Low Vision Awareness Month
Posted: Tue, 28 Feb 2023 11:30
Last week, the Active Oxfordshire team took part in a Visual Awareness training session, which was delivered by one of our Active Ambassadors, Nathan, and Mark, who both work forMyVision Oxfordshire, the charity previously known as Oxford Association for the Blind. We found this important to note as the change is deliberate, they found that their previous name was in fact a barrier to their service. People with a visual impairment could find the term 'blind' as something they don't identify with and could just be reinforcing negative stereotypes.
With the end of February bringing a close to Low Vision Awareness Month, this blog serves as a reflection of the team's learnings and a chance to consider the simple adjustments we can make as employers, residents and physical activity champions to being more genuinely inclusive.
The training served as a great knowledge builder for the team. Understanding more about the picture nationally and locally, but also the types of different visual impairments people may have and how they effect their vision, but also their way of navigating through life.
The team were also given the opportunity to run a sighted guiding exercise introduced to us by Nathan and Mark. Whilst it seemed straightforward after a skilled demonstration. It was interesting to see how challenging it was for the team and to hear some of the feedback indicating how tough they found the exercise.
"I found the exercise difficult from both a guide and guided perspective. It can become so hard to trust what you think you know, from the changes in floor surfaces, to a walking through doorways, it is very unnerving even with a guide at times to have full confidence in such a simple task. Then there also becomes so much to think about as the guide, all of sudden you realise how much information you process subconsciously that needs to be considered!" Harmy from Active Oxfordshire on how we found the guided exercise.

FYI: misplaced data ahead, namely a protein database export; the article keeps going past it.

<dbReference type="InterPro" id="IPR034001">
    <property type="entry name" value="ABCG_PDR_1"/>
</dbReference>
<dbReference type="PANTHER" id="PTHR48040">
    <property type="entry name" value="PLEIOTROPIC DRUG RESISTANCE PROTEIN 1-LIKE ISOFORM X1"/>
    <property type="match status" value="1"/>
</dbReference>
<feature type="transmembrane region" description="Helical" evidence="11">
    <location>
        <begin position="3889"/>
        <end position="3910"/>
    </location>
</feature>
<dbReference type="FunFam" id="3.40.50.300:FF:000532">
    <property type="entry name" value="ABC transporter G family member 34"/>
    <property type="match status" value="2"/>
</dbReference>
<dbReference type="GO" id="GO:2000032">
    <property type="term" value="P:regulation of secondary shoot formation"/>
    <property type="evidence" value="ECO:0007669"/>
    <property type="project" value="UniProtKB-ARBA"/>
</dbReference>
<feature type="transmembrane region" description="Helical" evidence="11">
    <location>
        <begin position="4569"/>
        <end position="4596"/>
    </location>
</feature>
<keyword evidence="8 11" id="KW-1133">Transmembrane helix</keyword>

At a local level
In Oxfordshire, there are 24,000 people who are living with a visual impairment, and 7,000 of these individuals will be living with severe sight loss. The team were informed that 1 in 3 people with a visual impairment would like to try a new sport, however, alongside traditional barriers including transport and cost, sports not knowing how to make adaptations for those with visual impairments are a significant influencing factor. This therefore contributes to why visual impairment is the second least likely disability to participate in sport and physical activity.
It was great to have Nathan explain with a more focused lens on our work within physical activity and how we can make a meaningful impact. From showing us adapted equipment such as balls and pucks with bells and rattles in, to shorter tennis rackets meaning the point of contact is closer to the body.
The team were also able to consider how some of the programmes we support may have participants who are living with a visual impairment. The Move Together pathway supporting those with long-term health conditions; it was interesting to hear 1 in 5 people over the age of 75 live with a visual impairment, and this stat moves to 1 in 2 for those over the age of 90. It has made us reflect on what we can do to ensure that the pathway is as inclusive as possible as it may be more a prevalent condition than we currently acknowledge.
Chief Executive Officer of Active Oxfordshire, Josh Lenthall, said "I found the session to be very useful, and it certainly illustrated very clearly how we have a responsibility to ensure that opportunities to be active are readily available to everyone. I wasn't aware of the very high percentage of older people who experience visual impairment and given the ageing profile of the population of Oxfordshire, it is important that opportunities to move and be active are inclusive and appropriate".
As a team, with our now increased knowledge in this area, we can continue to reflect on what we can do, as an organisation, to ensure that we are inclusive and are playing our part in making sport and physical activity accessible for everyone. To do this, we know we have more to learn and action to take, but by working with partners such as MyVision Oxfordshire, we know we can do this.
To find out more about the work MyVision Oxfordshire do, please visit MyVision Oxfordshire - Supporting Visually Impaired People - MyVision Oxfordshire
If you would like more information on opportunities to access sport and physical activity with a visual impairment, please visit Home - British Blind Sport